Both also learn from each other’s experiences.

“I feel like watching him made me more motivated to do it,” Brooklyn said. “He’s taught me a lot of technique that I wouldn’t have known from his past experiences and coach.”

Added Jackson: “I’ve learned from her matches.”

This week has actually presented a rarity for both in that they’ve had time off.

With wrestling ending and spring sports not officially opening practice until Monday, the two haven’t had practices and competitions.

That’ll change next week when they go their separate ways with Jackson to track practice and Brooklyn joining the softball squad, and they’ll focus on those sports for the rest of the school year.

But with two more years of eligibility left and all-state finishes in wrestling already, the sky is the limit for the next two years in that sport for both.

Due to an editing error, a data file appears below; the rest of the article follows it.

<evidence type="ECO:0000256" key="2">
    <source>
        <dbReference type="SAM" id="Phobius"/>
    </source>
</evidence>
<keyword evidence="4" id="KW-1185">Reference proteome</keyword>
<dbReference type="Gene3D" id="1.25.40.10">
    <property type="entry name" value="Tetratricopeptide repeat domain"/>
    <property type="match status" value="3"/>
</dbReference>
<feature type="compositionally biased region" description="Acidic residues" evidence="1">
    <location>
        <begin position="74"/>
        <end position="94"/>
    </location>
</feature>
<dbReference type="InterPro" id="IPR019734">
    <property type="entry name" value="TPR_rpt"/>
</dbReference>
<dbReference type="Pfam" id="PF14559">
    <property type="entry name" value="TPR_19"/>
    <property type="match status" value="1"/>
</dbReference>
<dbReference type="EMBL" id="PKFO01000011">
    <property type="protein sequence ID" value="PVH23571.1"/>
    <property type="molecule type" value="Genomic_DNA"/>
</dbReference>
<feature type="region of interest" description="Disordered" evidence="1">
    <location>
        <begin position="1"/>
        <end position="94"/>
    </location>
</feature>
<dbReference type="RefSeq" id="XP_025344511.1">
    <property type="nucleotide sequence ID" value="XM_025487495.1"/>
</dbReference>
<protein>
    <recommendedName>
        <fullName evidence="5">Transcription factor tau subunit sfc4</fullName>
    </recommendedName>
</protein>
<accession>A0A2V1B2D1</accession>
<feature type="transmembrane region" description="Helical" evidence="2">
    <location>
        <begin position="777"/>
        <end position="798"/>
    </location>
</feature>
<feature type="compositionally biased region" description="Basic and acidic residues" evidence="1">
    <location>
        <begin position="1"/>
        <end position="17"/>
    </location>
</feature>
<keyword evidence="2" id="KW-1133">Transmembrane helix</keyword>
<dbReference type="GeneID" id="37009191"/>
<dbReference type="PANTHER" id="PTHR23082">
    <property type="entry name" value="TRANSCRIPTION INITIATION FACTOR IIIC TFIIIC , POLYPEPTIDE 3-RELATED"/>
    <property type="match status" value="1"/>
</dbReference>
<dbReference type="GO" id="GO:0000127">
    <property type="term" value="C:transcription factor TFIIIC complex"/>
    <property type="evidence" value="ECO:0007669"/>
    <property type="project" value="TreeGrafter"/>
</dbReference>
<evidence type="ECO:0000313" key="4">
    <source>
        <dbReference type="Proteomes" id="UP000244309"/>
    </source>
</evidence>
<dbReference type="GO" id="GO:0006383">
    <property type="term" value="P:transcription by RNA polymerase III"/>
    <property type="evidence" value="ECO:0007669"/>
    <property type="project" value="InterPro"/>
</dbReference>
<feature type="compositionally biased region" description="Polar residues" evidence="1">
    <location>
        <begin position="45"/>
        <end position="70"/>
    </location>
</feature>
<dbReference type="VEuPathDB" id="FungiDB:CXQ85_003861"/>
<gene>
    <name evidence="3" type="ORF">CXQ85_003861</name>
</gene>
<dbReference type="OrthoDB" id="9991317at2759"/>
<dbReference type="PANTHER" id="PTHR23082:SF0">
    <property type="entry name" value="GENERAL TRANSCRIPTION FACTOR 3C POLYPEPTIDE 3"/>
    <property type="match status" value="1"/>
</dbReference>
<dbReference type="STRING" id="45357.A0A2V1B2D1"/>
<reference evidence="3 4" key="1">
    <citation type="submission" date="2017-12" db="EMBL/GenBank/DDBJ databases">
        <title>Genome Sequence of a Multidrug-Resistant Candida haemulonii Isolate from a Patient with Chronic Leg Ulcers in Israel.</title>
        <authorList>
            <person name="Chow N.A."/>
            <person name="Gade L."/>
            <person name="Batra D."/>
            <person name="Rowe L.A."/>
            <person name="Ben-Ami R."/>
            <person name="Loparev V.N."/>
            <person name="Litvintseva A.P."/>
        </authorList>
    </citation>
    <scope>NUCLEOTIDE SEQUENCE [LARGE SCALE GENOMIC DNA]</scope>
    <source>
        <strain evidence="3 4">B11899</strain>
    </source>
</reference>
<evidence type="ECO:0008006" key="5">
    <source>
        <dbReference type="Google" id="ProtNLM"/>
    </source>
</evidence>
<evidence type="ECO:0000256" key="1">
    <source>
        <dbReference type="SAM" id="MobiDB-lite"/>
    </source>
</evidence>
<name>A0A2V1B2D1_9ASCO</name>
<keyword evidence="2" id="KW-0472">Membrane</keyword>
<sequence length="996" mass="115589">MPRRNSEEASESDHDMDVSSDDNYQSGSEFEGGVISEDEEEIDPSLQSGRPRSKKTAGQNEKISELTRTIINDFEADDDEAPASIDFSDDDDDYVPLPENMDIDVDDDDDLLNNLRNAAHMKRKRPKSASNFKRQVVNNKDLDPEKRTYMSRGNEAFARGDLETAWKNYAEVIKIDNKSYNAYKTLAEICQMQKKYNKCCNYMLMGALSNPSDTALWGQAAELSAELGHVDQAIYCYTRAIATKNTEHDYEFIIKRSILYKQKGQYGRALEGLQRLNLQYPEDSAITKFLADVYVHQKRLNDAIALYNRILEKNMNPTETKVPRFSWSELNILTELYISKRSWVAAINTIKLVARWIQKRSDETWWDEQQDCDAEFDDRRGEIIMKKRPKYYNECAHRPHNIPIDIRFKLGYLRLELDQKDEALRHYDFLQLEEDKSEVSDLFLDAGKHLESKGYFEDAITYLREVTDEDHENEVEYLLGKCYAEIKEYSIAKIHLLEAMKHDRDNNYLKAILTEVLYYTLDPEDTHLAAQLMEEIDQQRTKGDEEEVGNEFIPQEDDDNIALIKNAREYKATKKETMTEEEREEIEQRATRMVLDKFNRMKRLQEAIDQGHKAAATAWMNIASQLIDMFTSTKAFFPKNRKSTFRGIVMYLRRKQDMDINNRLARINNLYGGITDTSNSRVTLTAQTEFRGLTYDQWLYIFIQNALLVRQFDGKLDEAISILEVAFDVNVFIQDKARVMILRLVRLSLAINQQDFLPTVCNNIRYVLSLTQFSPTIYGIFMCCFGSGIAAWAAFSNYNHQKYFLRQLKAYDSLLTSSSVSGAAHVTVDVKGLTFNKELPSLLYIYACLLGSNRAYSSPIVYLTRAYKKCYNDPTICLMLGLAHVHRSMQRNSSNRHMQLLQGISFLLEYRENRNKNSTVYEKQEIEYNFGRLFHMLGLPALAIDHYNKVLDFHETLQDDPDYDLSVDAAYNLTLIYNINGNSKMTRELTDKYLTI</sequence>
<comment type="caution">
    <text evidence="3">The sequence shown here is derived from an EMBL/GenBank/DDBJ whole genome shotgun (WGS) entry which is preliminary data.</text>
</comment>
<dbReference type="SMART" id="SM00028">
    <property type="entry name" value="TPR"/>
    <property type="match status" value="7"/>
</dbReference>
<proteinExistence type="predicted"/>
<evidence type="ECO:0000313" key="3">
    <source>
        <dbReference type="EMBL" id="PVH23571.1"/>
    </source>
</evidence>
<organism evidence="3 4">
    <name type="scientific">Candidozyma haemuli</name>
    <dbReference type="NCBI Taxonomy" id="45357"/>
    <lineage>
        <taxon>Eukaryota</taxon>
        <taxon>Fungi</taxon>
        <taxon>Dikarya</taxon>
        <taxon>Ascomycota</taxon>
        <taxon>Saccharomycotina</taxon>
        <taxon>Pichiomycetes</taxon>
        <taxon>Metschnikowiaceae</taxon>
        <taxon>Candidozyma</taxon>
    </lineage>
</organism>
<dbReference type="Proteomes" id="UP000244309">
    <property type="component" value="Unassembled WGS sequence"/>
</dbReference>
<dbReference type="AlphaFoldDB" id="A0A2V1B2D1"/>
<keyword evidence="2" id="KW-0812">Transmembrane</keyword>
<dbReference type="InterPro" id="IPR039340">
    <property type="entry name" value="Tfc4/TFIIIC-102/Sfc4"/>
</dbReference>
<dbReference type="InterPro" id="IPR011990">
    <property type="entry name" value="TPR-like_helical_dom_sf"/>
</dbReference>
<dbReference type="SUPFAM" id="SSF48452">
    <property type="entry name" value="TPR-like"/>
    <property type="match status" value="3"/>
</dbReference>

With that in mind, the questions to Dad about who would win a match are likely only getting started.

Keith DunlapKeith Dunlap has served in Detroit-area sports media for more than two decades, including as a sportswriter at the Oakland Press from 2001-16 primarily covering high school sports but also college and professional teams. His bylines also have appeared in USA Today, the Washington Post, the Detroit Free Press, the Houston Chronicle and the Boston Globe. He served as the administrator for the Oakland Activities Association’s website from 2017-2020. Contact him at keithdunlap78@gmail.com with story ideas for Oakland, Macomb and Wayne counties

PHOTO Southgate Anderson twins Brooklyn, left, and Jackson Sage both placed at this season’s Wrestling Individual Finals. (Photo courtesy of the Sage family.)